Three of the station’s best-known personalities—Sam Champion, Jim Cantore and Stephanie Abrams—each contribute to a segment that imagines a nation besieged by the kind of extreme weather scientists expect to see a lot more of by midcentury. Rampant is the flooding, the drought, and the heat wave.

Interesting to see, that the future will use digital avatars from TV celebs of the 2010s. Cheaper than real people.

[read more]

DARPA: Jetpack developed to help every soldier run 4 minute miles but currently provides 5-12% assist

Nice What if? project from scientist at Arizona State, who developed a small personal wearable jetpack for DARPA to help soldiers run faster.

Let’s combine this with exoskeletons & fire-resistant synthetic spider silk body-armour and you get the futurific soldier from the future.

What if every soldier could run a four-minute mile? That’s the goal behind 4MM, or 4 Minute Mile, a student project to create a wearable jetpack that enhances speed and agility. Working with the Defense Advanced Research Projects Agency and a faculty mentor, Jason Kerestes is the mastermind behind 4MM. He built a prototype of the jetpack and is now testing and refining his design to be as effective as possible.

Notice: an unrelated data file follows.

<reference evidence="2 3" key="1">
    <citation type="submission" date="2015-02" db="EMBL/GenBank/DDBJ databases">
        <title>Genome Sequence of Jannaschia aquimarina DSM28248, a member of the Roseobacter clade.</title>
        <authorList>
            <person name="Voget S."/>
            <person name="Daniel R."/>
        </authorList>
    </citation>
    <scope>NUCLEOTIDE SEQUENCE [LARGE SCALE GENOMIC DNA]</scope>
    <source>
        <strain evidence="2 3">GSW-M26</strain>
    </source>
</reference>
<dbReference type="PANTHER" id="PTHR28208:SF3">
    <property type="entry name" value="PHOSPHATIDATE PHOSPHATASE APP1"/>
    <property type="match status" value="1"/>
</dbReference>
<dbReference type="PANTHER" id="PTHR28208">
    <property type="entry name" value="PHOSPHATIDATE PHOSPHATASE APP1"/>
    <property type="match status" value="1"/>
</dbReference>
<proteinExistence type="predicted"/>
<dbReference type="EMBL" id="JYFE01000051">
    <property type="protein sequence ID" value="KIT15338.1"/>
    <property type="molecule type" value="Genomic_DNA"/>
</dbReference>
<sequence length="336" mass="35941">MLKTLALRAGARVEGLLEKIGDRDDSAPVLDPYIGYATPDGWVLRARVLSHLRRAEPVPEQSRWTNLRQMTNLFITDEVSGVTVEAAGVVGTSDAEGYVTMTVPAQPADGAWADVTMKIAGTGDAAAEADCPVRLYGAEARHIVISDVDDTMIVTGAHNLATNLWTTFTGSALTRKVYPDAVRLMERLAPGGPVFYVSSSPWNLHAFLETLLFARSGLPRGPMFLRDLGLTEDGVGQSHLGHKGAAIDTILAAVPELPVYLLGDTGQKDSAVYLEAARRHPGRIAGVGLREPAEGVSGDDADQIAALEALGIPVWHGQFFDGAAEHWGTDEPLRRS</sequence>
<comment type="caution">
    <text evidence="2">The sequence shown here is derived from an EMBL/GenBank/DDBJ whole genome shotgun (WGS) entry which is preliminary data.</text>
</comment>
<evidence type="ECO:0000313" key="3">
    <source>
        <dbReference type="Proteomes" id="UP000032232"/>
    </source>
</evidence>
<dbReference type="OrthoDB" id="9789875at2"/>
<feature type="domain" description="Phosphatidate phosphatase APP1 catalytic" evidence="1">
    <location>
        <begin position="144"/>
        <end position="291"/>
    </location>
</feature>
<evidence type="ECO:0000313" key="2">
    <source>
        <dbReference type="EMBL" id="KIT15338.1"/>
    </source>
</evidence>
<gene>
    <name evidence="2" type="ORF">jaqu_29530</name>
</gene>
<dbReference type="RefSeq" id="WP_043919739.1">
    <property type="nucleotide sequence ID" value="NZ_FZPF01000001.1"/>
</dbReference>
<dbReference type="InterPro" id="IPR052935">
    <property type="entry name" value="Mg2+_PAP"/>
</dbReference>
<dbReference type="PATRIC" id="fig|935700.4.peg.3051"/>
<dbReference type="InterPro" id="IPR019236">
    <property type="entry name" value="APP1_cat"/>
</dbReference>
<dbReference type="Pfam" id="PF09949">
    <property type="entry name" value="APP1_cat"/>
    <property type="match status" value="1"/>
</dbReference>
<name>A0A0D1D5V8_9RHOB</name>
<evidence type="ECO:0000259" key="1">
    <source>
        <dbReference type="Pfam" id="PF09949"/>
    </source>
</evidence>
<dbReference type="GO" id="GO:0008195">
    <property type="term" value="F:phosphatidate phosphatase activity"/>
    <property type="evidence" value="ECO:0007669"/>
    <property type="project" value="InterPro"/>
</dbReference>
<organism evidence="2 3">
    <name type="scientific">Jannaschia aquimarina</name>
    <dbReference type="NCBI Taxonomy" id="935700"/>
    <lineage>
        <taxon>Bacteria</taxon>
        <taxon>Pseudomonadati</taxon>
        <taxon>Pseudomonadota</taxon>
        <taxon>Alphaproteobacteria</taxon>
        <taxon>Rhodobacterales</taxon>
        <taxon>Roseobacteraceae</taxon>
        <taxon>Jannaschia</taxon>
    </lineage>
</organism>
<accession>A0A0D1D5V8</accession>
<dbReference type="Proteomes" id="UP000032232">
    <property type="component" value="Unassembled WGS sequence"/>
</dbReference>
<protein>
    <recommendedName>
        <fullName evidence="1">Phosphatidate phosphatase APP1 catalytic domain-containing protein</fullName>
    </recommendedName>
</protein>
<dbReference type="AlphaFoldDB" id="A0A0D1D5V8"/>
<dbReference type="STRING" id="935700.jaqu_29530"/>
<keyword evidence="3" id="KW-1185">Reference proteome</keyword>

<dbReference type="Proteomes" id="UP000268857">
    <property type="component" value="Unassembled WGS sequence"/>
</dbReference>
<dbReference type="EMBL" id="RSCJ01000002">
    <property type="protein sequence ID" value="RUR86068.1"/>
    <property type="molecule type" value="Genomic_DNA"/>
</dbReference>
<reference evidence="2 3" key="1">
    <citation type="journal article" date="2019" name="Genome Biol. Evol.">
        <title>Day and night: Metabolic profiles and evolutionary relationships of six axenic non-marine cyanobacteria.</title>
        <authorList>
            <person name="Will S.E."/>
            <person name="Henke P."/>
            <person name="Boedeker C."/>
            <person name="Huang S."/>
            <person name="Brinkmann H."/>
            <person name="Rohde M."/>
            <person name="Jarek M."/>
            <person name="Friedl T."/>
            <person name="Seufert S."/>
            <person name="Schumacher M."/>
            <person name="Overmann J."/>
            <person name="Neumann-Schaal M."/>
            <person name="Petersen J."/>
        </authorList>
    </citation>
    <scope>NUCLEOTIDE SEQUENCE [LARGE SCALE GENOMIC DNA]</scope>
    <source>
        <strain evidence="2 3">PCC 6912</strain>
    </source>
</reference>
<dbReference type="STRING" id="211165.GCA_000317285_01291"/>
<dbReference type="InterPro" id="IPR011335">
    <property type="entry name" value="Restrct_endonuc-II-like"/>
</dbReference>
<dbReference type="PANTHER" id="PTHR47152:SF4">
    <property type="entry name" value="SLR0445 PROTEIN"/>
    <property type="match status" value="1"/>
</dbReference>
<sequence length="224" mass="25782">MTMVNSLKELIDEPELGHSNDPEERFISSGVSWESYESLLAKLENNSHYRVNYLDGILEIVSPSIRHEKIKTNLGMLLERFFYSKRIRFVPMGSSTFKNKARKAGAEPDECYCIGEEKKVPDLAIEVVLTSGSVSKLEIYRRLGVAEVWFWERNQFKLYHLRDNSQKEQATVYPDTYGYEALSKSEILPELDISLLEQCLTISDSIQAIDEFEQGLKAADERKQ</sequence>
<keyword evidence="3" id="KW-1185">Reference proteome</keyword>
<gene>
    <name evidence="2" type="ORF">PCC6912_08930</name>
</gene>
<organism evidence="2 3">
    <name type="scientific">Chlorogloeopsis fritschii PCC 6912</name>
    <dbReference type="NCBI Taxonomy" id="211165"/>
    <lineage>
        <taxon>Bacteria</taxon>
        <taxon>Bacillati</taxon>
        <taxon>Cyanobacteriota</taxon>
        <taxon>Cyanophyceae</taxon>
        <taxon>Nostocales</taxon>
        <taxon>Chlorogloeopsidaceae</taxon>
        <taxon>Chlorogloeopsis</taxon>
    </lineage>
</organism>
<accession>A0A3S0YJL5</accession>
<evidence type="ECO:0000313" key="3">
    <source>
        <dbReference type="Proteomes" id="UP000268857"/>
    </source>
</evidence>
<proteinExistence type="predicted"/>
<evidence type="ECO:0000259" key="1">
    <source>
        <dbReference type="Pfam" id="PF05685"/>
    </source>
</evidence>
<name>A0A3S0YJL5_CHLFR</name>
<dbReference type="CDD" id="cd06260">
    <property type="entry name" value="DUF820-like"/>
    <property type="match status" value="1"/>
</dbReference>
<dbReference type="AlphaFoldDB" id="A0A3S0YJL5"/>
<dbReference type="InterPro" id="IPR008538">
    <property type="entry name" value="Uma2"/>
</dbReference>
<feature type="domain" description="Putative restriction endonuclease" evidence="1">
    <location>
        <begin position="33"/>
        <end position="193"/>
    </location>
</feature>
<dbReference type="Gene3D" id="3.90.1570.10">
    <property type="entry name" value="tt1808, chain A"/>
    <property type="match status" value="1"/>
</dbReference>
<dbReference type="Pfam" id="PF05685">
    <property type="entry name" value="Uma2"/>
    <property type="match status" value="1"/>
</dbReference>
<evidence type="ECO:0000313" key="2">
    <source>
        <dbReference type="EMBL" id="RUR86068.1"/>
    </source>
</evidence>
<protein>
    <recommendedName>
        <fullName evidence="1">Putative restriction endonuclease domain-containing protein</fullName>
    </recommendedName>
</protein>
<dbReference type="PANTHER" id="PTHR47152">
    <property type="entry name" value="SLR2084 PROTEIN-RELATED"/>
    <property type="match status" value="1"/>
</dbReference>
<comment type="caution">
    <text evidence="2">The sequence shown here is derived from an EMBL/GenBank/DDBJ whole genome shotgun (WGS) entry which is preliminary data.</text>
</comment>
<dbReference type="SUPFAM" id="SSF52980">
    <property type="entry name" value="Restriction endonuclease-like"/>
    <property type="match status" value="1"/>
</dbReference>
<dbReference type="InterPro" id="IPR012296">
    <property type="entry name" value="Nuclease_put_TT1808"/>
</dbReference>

The 4MM project is part of an ASU program called iProjects, which brings students and industry together to find innovative solutions to real-world problems. See an overview of this year’s iProjects here: researchmatters.asu.edu/videos/students-solve-industry-challenges-through-iprojects
Produced by Alexander D. Chapin. Additional videography by Kirk Davis and Matthew Larsen researchmatters.asu.edu Join the conversation… facebook.com/asuresearchmatters twitter.com/asuresearch

[read more]

"We’re bouncing now" - New version of MITs robotic Cheetah

MIT researchers have developed an algorithm for bounding that they’ve successfully implemented in their robotic cheetah. It enables the robot to run and jump, untethered, across grass.